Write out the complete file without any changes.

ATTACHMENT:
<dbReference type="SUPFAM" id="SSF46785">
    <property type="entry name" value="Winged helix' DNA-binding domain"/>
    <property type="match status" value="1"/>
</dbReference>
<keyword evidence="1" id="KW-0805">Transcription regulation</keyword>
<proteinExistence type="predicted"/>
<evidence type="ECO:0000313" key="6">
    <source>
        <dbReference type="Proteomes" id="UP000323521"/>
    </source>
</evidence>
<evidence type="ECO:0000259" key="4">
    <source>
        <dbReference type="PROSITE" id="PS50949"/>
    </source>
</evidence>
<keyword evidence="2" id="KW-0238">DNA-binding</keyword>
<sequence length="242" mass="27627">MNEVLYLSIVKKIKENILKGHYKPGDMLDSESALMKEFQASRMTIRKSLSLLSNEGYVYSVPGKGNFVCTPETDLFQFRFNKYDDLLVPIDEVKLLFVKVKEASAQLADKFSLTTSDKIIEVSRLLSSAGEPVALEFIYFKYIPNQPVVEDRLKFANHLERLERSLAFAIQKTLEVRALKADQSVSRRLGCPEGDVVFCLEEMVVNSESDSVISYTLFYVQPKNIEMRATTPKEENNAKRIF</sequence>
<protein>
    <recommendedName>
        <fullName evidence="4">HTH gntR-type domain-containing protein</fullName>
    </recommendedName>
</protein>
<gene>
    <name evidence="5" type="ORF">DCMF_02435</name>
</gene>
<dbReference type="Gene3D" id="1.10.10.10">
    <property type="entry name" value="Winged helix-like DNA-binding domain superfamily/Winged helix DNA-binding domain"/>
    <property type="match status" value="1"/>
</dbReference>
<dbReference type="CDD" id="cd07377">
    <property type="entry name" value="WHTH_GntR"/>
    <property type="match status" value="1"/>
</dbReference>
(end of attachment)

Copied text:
<dbReference type="SUPFAM" id="SSF46785">
    <property type="entry name" value="Winged helix' DNA-binding domain"/>
    <property type="match status" value="1"/>
</dbReference>
<keyword evidence="1" id="KW-0805">Transcription regulation</keyword>
<proteinExistence type="predicted"/>
<evidence type="ECO:0000313" key="6">
    <source>
        <dbReference type="Proteomes" id="UP000323521"/>
    </source>
</evidence>
<evidence type="ECO:0000259" key="4">
    <source>
        <dbReference type="PROSITE" id="PS50949"/>
    </source>
</evidence>
<keyword evidence="2" id="KW-0238">DNA-binding</keyword>
<sequence length="242" mass="27627">MNEVLYLSIVKKIKENILKGHYKPGDMLDSESALMKEFQASRMTIRKSLSLLSNEGYVYSVPGKGNFVCTPETDLFQFRFNKYDDLLVPIDEVKLLFVKVKEASAQLADKFSLTTSDKIIEVSRLLSSAGEPVALEFIYFKYIPNQPVVEDRLKFANHLERLERSLAFAIQKTLEVRALKADQSVSRRLGCPEGDVVFCLEEMVVNSESDSVISYTLFYVQPKNIEMRATTPKEENNAKRIF</sequence>
<protein>
    <recommendedName>
        <fullName evidence="4">HTH gntR-type domain-containing protein</fullName>
    </recommendedName>
</protein>
<gene>
    <name evidence="5" type="ORF">DCMF_02435</name>
</gene>
<dbReference type="Gene3D" id="1.10.10.10">
    <property type="entry name" value="Winged helix-like DNA-binding domain superfamily/Winged helix DNA-binding domain"/>
    <property type="match status" value="1"/>
</dbReference>
<dbReference type="CDD" id="cd07377">
    <property type="entry name" value="WHTH_GntR"/>
    <property type="match status" value="1"/>
</dbReference>